You are still missing costs on the outlet scenario:
You mentioned $275 for the cable.
I can't tell if the $45 you mentioned is for the adapter plug from Tesla or for the receptacle itself. You will need about $45 for each of those, so you missed one.
And then the other is that electric code requires using a GFCI breaker for an outlet like that, versus being allowed to use a standard breaker for hardwired units. The GFCI breaker is about $100 MORE than a standard breaker. So that is yet another extra cost of doing the outlet setup.
So:
275
45
45
100
So that's about $465. The cost differences are getting pretty small versus the wall connector.
 
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You are still missing costs on the outlet scenario:
You mentioned $275 for the cable.
I can't tell if the $45 you mentioned is for the adapter plug from Tesla or for the receptacle itself. You will need about $45 for each of those, so you missed one.
$45 is for the adapter plug from Tesla to use the mobile connector with a 14-50 or 6-50 outlet.

In any case, the "missing costs" depend on what I wrote before: "Of course, it depends on whether your garage already has a suitable 14-50 or 6-50 outlet as to which is more is favored in terms of installation / wiring costs." If you already have a suitable outlet, then using the mobile connector with matching plug costs significantly less. If you need to get stuff wired up, then the hardwired wall connector becomes more price competitive as you say. With the wall connector, you get more features and possibly higher amperage, but also the tradeoffs with being hardwired.

Also, if you just use the mobile connector that comes with the car (leaving it plugged into the garage all the time except for occasional road trips), that is another $275 not spent on the mobile connector solution. For someone who just wants a basic 32A EVSE and will leave it plugged into the garage all the time except for occasional road trips, using the mobile connector that comes with the car is likely the most cost effective solution.

Obviously, for either EVSE solution, if there is no existing wiring from the panel to the garage, there would be expense to add that.
 
I guess I'm wondering a bit as to why so many seemed obsessed with high charging speeds; do you put on that many miles and are away from charging that long? Even if I am gone 10 hrs, my 120/20amp set-up gets me 100 miles overnight (much better that the chart someone put up!) Unless you are averaging 35,000 miles a year, seems like you could manage with my set-up and there is no question that slow charging is better for the battery.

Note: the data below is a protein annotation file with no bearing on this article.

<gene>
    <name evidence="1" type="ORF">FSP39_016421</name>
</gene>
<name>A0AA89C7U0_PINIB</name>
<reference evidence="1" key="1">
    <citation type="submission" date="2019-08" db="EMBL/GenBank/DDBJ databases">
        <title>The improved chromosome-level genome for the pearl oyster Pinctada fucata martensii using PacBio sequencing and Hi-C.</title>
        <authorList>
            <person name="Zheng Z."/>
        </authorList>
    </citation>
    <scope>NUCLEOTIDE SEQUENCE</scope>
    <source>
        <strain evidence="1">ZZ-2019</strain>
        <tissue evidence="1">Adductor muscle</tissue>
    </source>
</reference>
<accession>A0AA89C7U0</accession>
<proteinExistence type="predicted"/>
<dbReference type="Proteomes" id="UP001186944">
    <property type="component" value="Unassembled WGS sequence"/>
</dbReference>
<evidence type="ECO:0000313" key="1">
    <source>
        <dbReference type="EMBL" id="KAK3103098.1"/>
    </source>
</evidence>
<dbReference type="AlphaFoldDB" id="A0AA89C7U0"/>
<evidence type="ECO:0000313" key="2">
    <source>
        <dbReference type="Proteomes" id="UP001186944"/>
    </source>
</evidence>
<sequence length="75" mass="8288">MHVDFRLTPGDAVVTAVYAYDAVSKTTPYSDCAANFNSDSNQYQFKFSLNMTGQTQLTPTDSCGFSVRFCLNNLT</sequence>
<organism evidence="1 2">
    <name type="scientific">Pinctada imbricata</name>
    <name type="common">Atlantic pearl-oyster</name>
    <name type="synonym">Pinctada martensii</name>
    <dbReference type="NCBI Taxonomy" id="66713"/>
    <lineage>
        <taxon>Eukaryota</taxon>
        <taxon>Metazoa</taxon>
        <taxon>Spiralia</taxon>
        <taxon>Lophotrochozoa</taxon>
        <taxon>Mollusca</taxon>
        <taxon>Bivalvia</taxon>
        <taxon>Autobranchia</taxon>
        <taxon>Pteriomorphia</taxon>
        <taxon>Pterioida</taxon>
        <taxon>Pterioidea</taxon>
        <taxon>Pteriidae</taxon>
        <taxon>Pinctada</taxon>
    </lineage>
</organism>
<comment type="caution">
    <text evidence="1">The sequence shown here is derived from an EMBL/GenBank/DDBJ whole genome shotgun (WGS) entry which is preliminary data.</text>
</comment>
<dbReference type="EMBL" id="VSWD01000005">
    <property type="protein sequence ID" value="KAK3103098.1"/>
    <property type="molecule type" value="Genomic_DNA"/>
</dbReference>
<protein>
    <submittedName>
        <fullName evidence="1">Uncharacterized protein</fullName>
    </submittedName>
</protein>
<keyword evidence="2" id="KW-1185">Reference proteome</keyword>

Rocky_H

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Feb 19, 2015
8,825
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Boise, ID
I guess I'm wondering a bit as to why so many seemed obsessed with high charging speeds; do you put on that many miles and are away from charging that long? Even if I am gone 10 hrs, my 120/20amp set-up gets me 100 miles overnight (much better that the chart someone put up!) Unless you are averaging 35,000 miles a year, seems like you could manage with my set-up
Generally agree, but the 120V charging is impractically slow for many people's real common use. I think 240V and at least a 20 or 30A circuit is about what I would consider low end for practicality.
and there is no question that slow charging is better for the battery.
But no, this is irrelevant. ALL charging at home is EXTREMELY slow charging. Quibbling about over the difference of 11 kW or 6 kW to a battery that can take over 200 kW makes no sense. To the battery's perspective, anything you can get at home is so slow, you're already in that "better for the battery" kind of area. The relevance of "slow" is just about whether it's really fast DC charging or not.
 
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I guess I'm wondering a bit as to why so many seemed obsessed with high charging speeds; do you put on that many miles and are away from charging that long? Even if I am gone 10 hrs, my 120/20amp set-up gets me 100 miles overnight (much better that the chart someone put up!) Unless you are averaging 35,000 miles a year, seems like you could manage with my set-up and there is no question that slow charging is better for the battery.
I get what you’re saying and I would be ok with charging via a 120v plug most of the time. But going forward all my cars from here forward will be electric so it will be convenient to have myself set up long term.
 

dmurphy

Active Member
Supporting Member
I guess I'm wondering a bit as to why so many seemed obsessed with high charging speeds; do you put on that many miles and are away from charging that long? Even if I am gone 10 hrs, my 120/20amp set-up gets me 100 miles overnight (much better that the chart someone put up!) Unless you are averaging 35,000 miles a year, seems like you could manage with my set-up and there is no question that slow charging is better for the battery.